Attire

In chapter (7-75,) Herodotus mentions that Thracians used to wear fox skin during winter and to this day we find that Thracians are recognized by this cap in ancient illustrations. They used to wear a tunic with a colorful cloak on top (zeiras) and wear sandals made of deer skin on their feet. It was difficult to distinguish between their hemp and linen clothes in the summer. Combined elements of ancient Greek and Byzantine  origin compose the sartorial patterns of Thrace and were introduced to us in late 19 th century. Ever since the beginning of Ottoman Empire, the sartorial map of Thrace has been composed of various ethnic and cultural origin groups, who lived there such as Armenians, Jews, Ottomans, Greeks, Pomaks and Roma.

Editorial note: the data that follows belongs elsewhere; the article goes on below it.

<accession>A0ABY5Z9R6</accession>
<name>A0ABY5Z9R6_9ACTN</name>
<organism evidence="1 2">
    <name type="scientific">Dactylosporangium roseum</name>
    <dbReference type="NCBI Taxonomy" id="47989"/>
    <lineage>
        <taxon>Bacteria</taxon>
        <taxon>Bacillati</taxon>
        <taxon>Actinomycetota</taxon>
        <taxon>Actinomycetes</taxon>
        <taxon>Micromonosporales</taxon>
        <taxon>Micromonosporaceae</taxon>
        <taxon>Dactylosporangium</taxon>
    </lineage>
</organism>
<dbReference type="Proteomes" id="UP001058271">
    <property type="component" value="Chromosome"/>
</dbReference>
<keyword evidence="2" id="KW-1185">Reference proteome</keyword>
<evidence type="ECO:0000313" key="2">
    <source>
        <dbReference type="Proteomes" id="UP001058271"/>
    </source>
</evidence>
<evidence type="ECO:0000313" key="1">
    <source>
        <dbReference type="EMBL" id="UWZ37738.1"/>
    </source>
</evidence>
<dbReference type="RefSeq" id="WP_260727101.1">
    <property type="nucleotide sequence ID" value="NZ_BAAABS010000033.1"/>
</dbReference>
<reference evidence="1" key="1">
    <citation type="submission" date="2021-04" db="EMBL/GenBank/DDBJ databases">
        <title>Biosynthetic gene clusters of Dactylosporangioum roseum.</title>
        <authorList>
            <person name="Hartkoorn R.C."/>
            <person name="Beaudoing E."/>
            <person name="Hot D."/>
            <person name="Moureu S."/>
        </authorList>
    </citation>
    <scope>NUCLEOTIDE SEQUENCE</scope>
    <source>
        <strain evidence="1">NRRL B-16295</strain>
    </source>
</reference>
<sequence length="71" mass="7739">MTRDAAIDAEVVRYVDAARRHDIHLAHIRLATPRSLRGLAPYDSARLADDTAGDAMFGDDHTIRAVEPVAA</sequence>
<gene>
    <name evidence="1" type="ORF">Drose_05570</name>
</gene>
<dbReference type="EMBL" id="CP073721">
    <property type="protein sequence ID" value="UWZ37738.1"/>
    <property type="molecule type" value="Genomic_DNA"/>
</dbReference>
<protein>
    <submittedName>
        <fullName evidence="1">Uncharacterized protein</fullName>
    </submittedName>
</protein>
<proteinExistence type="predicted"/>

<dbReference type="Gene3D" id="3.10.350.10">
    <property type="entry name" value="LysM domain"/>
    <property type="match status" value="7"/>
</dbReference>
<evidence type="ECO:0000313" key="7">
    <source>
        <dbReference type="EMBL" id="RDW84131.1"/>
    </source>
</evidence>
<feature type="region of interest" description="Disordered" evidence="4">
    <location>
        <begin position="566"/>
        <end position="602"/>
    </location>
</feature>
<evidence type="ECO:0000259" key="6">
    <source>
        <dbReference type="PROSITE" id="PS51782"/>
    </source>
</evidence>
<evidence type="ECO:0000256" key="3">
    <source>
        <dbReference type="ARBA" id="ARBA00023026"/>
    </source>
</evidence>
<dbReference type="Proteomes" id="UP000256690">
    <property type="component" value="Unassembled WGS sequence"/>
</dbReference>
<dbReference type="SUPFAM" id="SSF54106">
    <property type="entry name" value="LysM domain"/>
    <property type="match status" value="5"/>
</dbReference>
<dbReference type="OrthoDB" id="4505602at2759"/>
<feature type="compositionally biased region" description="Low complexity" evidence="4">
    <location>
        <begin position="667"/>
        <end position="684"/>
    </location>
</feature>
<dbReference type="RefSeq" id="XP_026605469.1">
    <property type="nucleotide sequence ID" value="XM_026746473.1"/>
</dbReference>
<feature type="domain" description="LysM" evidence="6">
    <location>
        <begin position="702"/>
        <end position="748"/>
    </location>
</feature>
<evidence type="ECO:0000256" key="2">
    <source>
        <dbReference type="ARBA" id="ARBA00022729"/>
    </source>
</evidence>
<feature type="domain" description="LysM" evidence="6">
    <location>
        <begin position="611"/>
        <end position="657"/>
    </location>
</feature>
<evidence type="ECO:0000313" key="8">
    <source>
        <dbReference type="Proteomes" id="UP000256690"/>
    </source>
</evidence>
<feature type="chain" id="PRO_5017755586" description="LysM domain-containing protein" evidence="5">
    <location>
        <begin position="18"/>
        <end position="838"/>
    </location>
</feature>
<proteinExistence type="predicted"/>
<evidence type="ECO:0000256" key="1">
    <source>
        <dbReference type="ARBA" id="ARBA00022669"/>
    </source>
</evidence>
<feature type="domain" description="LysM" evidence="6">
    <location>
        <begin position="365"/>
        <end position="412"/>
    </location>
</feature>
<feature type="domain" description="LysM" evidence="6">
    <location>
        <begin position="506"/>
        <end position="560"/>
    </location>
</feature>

The economic affluence and the new social conditions in urban centers, contributed to the rapid urbanization of garments. European attire donned by upper class had a big impact on the way regional country folk would dress. The rural population that lived in a closed stock-farming economy, used to always construct the same type of clothes. Each group’s aesthetics were expressed through shapes, colors and accessories that constituted an information code regarding their economic and professional activities, their age and their role in society as well as the current
aesthetics.
During the Lozanne treaty in 1923, with the refugee settlement from Asia Minor to N.E. Thrace, the sartorial map of Thrace changed dramatically.
With the drastic social changes in the area in 1960 such as immigration, and television, people’s relationship with clothes altered and traditional attire was abandoned.

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